With an eye toward bolstering its membership rolls for the long term, Motor Parts Federal Credit Union last month geared up a program targeted at young adults.
The Young Movers and Shakers Club offers education to 17-to-22-year-olds on handling finances and provides a product line that include savings and checking accounts and ATM and Visa cards.
Club members also are entitled to special promotional rates.
Motor Parts Federal's program is one of a growing number of credit union programs to get young people involved in membership early.
"It makes a lot of sense if you're looking to hold on to members for the long term," said William Connors, president of Callahan Financial Services, a division of the Washington-based consulting firm Callahan & Associates.
Credit Union National Association statistics show that 17.4% of credit unions, representing 38.2% of the industry's membership, had youth programs in place in 1994. That's up 20% from 1993, and CUNA economist Keith Peterson expects more credit unions to hop on the bandwagon.
"A big part of it is that everybody by now is familiar with the demographic trend that the population is getting older," said Mr. Peterson, of Madison, Wis. "Credit unions are realizing you're going to have to do something to attract young people or else you'll have nothing but older members, who don't borrow."
Motor Part Federal spent the money to cast a wide net of advertising and direct mail to reel in new members, and it's expecting a big catch.
"We see a large potential," said Kevin M. Kelly, marketing director for the $64.5 million-asset institution in Auburn Hills, Mich. "We hope to lock down 1,500 members in 12 months. We look at it as an investment in the future."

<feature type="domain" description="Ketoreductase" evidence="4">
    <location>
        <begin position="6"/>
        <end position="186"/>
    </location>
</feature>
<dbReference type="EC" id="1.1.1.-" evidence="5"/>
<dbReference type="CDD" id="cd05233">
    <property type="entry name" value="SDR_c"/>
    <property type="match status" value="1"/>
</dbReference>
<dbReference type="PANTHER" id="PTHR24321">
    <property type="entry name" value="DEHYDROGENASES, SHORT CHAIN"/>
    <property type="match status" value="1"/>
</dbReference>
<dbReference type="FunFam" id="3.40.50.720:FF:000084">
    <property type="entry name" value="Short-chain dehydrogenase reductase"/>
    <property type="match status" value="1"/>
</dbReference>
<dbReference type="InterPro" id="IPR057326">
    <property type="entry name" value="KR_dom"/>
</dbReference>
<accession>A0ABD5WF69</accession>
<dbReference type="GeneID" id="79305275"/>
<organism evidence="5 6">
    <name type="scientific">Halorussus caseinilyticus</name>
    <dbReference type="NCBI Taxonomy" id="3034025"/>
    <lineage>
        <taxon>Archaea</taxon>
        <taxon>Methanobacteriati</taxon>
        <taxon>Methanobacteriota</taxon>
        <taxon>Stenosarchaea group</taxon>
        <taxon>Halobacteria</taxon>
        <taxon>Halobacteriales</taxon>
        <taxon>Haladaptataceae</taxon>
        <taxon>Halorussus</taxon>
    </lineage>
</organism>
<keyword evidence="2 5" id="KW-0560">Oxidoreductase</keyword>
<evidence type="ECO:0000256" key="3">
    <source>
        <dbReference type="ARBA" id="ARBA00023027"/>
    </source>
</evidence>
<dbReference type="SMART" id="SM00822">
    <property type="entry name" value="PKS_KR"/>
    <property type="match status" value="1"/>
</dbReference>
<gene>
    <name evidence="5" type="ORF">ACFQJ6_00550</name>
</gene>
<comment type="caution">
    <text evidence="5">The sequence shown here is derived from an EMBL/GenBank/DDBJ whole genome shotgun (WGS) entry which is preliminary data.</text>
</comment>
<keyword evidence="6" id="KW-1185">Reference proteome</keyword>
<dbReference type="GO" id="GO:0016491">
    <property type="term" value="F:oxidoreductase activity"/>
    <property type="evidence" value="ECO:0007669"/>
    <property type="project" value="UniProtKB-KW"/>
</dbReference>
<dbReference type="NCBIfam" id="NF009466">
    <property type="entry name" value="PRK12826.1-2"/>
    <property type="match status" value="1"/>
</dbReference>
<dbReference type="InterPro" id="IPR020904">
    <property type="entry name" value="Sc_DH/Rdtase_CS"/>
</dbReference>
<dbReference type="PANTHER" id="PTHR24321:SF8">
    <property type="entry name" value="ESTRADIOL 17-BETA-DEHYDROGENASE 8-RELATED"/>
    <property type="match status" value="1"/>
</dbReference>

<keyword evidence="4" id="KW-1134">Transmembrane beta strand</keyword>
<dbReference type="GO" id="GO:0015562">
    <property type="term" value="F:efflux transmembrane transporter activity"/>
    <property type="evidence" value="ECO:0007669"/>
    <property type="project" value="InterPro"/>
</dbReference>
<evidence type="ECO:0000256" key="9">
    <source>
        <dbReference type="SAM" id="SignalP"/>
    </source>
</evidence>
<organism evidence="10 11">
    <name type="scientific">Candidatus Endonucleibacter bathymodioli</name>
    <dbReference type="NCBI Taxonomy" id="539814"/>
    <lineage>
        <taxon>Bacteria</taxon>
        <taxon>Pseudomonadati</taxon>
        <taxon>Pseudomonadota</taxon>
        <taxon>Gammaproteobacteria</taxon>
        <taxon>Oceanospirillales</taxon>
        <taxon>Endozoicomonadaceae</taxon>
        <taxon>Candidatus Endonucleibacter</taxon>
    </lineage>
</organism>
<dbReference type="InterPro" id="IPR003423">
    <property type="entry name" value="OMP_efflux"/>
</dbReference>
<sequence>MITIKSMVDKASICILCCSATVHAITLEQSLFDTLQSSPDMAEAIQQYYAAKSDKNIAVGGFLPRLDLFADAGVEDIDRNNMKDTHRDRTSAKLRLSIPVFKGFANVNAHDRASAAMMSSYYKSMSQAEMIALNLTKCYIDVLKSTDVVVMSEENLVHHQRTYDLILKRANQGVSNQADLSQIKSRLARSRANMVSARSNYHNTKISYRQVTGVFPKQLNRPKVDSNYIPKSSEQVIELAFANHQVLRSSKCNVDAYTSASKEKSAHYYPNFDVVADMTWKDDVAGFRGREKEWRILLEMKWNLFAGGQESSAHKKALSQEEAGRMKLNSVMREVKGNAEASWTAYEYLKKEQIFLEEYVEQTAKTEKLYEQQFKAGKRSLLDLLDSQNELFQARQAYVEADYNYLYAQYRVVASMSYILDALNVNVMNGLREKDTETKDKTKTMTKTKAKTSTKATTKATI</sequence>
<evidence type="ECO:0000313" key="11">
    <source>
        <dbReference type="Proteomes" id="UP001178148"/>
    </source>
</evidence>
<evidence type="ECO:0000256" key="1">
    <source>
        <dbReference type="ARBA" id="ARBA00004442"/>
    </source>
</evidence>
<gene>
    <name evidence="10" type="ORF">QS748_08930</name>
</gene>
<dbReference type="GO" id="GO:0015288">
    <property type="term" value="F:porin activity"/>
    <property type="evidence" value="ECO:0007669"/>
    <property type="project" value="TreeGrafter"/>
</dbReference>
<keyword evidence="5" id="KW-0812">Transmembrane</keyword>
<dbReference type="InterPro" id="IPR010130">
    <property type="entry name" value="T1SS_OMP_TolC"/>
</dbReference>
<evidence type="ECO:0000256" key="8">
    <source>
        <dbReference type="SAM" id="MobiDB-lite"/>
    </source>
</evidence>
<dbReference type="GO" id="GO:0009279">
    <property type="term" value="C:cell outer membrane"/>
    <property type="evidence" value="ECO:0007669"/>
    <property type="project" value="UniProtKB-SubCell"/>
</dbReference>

Financial Plus Credit Union in West Des Moines started going after youngsters 10 years ago. Teaching kids how to handle money is a key part of its program.
"There is a need for teenagers to be educated about their finances," said Nancy Brickman, a member services representative. "We try to do that and hopefully keep them as a member for life."
Children aged 12 and younger may join the credit union's Kirby Kangaroo savings club, which hosts parties, coloring contests, and a trip to the zoo. It also sends out newsletters that "try to educate them without them knowing it," Ms. Brickman said.
Teenagers may join the Status 1 club, which offers checking accounts, ATM cards, and - with parental approval for members under 18 - credit cards, Ms. Brickman said.
"We suggest they have a limit of $100, but some parents allow their children to go up to $300," she said.
Most credit unions with programs developed them on their own, but the Connecticut Credit Union League this year came out with youth-oriented program it markets to credit unions.
"The 13-to-19-year-old market has $106 billion of spending power a year," said Terri Atkinson, a membership development specialist for the league. "Financial institutions should be tapping into that."
The program offers a wide array of products, including loans and credit cards with parent co-signers, Ms. Atkinson said. It also includes such incentives as slightly higher deposit rates and free checking.
The program's kit comes with a camera and laminating equipment, so credit unions can give photo IDs to members too young for a driver' license.
Participating credit unions pay a one-time $1,000 fee plus $350 per year.
Last year Robins Federal Credit Union, Warner Robin, Ga., started bringing the credit union to a local grade school. Supervised by credit union employees, students take deposits, sometimes as little as a nickel, from their friends. The money then goes into accounts at Robins Federal.
The goal: teaching children how to handle money to avoid future problems.
"We've had customers with overdrafts who asked how they could have run out of money when they still have checks," said P.J. Monroe, supervisor of training and marketing.